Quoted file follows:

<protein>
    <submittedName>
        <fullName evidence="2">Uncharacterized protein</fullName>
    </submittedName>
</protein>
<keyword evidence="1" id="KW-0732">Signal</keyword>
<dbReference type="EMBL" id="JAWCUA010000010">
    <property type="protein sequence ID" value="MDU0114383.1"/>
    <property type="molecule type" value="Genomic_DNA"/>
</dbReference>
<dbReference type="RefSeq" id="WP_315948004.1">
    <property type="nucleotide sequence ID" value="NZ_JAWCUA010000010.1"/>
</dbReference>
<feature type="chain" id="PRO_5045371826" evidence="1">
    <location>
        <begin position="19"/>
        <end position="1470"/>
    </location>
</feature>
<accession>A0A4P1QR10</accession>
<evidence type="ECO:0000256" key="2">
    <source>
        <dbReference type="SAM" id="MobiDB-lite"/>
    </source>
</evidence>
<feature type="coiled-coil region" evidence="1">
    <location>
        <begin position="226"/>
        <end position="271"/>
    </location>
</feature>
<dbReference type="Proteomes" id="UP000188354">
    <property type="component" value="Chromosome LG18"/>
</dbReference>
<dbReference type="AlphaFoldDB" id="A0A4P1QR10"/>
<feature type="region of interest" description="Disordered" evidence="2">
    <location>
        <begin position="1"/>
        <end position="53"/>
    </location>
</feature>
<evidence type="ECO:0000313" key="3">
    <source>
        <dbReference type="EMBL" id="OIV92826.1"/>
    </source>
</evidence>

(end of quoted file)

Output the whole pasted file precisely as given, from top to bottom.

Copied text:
<protein>
    <submittedName>
        <fullName evidence="2">Uncharacterized protein</fullName>
    </submittedName>
</protein>
<keyword evidence="1" id="KW-0732">Signal</keyword>
<dbReference type="EMBL" id="JAWCUA010000010">
    <property type="protein sequence ID" value="MDU0114383.1"/>
    <property type="molecule type" value="Genomic_DNA"/>
</dbReference>
<dbReference type="RefSeq" id="WP_315948004.1">
    <property type="nucleotide sequence ID" value="NZ_JAWCUA010000010.1"/>
</dbReference>
<feature type="chain" id="PRO_5045371826" evidence="1">
    <location>
        <begin position="19"/>
        <end position="1470"/>
    </location>
</feature>
<accession>A0A4P1QR10</accession>
<evidence type="ECO:0000256" key="2">
    <source>
        <dbReference type="SAM" id="MobiDB-lite"/>
    </source>
</evidence>
<feature type="coiled-coil region" evidence="1">
    <location>
        <begin position="226"/>
        <end position="271"/>
    </location>
</feature>
<dbReference type="Proteomes" id="UP000188354">
    <property type="component" value="Chromosome LG18"/>
</dbReference>
<dbReference type="AlphaFoldDB" id="A0A4P1QR10"/>
<feature type="region of interest" description="Disordered" evidence="2">
    <location>
        <begin position="1"/>
        <end position="53"/>
    </location>
</feature>
<evidence type="ECO:0000313" key="3">
    <source>
        <dbReference type="EMBL" id="OIV92826.1"/>
    </source>
</evidence>